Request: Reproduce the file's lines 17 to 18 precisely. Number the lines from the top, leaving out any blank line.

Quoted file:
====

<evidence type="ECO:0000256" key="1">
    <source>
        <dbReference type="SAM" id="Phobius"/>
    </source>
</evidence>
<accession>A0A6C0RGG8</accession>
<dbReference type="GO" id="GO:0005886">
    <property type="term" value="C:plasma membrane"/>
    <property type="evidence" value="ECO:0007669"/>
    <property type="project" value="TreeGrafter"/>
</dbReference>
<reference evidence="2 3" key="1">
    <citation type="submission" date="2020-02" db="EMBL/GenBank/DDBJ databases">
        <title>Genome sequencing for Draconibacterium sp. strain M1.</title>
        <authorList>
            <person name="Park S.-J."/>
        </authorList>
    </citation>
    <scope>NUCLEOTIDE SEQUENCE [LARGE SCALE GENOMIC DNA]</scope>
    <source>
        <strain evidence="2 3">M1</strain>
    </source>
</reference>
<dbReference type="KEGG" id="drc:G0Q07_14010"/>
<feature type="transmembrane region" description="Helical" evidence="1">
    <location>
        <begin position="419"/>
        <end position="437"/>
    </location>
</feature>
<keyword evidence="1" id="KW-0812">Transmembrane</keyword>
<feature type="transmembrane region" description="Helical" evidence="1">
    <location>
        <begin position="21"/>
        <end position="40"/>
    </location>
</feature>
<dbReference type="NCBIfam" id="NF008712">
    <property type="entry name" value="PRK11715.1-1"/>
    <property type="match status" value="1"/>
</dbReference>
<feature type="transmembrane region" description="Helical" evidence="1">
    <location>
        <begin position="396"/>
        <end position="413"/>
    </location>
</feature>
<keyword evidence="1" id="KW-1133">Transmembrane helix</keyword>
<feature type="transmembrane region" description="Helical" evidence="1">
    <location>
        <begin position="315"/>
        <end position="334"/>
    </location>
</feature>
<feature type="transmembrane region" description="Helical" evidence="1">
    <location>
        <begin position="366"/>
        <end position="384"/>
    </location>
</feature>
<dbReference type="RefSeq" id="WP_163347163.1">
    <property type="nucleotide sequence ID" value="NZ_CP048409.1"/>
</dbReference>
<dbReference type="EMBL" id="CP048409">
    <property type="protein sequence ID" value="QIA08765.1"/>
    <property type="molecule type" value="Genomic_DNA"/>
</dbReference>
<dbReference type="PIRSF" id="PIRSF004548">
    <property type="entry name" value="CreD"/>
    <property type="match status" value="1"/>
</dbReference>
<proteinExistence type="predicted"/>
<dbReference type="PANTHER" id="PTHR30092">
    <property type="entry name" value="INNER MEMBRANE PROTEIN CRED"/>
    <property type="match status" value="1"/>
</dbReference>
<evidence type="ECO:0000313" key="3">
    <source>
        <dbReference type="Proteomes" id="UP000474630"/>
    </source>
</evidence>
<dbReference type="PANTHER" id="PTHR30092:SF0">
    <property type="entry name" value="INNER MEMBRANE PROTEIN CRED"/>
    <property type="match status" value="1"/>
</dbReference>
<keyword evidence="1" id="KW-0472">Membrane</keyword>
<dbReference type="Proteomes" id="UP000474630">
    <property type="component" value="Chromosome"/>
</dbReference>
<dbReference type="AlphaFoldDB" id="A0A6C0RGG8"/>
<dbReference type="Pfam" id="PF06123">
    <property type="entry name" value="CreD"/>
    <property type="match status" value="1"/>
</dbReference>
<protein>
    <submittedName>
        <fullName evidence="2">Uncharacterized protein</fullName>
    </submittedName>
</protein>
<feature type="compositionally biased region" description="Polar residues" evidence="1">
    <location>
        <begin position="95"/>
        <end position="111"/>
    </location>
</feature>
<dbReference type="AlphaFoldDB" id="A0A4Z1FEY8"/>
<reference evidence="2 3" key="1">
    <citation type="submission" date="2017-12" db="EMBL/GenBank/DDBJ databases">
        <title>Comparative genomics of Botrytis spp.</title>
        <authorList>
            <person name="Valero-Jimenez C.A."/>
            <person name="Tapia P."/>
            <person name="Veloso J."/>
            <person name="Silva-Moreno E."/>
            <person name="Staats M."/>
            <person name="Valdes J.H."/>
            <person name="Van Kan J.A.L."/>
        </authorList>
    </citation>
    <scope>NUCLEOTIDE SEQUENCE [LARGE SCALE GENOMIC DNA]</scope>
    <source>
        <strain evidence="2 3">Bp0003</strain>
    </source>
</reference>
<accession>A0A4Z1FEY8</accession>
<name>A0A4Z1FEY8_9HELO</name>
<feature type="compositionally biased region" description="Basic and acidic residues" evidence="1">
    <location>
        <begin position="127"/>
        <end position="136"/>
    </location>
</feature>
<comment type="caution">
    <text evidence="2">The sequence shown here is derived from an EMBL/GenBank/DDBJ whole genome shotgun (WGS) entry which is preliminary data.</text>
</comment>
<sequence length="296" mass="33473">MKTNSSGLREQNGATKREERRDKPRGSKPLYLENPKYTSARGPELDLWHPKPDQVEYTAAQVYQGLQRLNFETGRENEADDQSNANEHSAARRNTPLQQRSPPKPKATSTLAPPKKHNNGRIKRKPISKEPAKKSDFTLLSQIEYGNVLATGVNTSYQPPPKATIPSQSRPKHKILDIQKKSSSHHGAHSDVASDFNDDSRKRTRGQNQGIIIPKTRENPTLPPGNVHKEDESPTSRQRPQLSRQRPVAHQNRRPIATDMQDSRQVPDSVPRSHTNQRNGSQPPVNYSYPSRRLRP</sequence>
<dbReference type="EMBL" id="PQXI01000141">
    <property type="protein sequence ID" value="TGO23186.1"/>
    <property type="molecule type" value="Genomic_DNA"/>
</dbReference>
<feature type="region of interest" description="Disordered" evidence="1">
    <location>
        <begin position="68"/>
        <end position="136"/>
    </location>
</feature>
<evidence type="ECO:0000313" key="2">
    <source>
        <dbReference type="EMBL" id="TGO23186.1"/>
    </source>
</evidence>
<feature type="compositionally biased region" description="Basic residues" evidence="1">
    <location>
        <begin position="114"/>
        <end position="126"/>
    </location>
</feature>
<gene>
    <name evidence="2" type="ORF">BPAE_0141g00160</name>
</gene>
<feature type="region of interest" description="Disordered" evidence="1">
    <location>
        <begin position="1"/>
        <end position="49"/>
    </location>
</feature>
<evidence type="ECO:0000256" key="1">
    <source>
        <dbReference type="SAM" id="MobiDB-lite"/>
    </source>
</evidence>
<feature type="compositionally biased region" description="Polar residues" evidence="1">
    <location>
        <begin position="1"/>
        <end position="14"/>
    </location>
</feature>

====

        </authorList>
    </citation>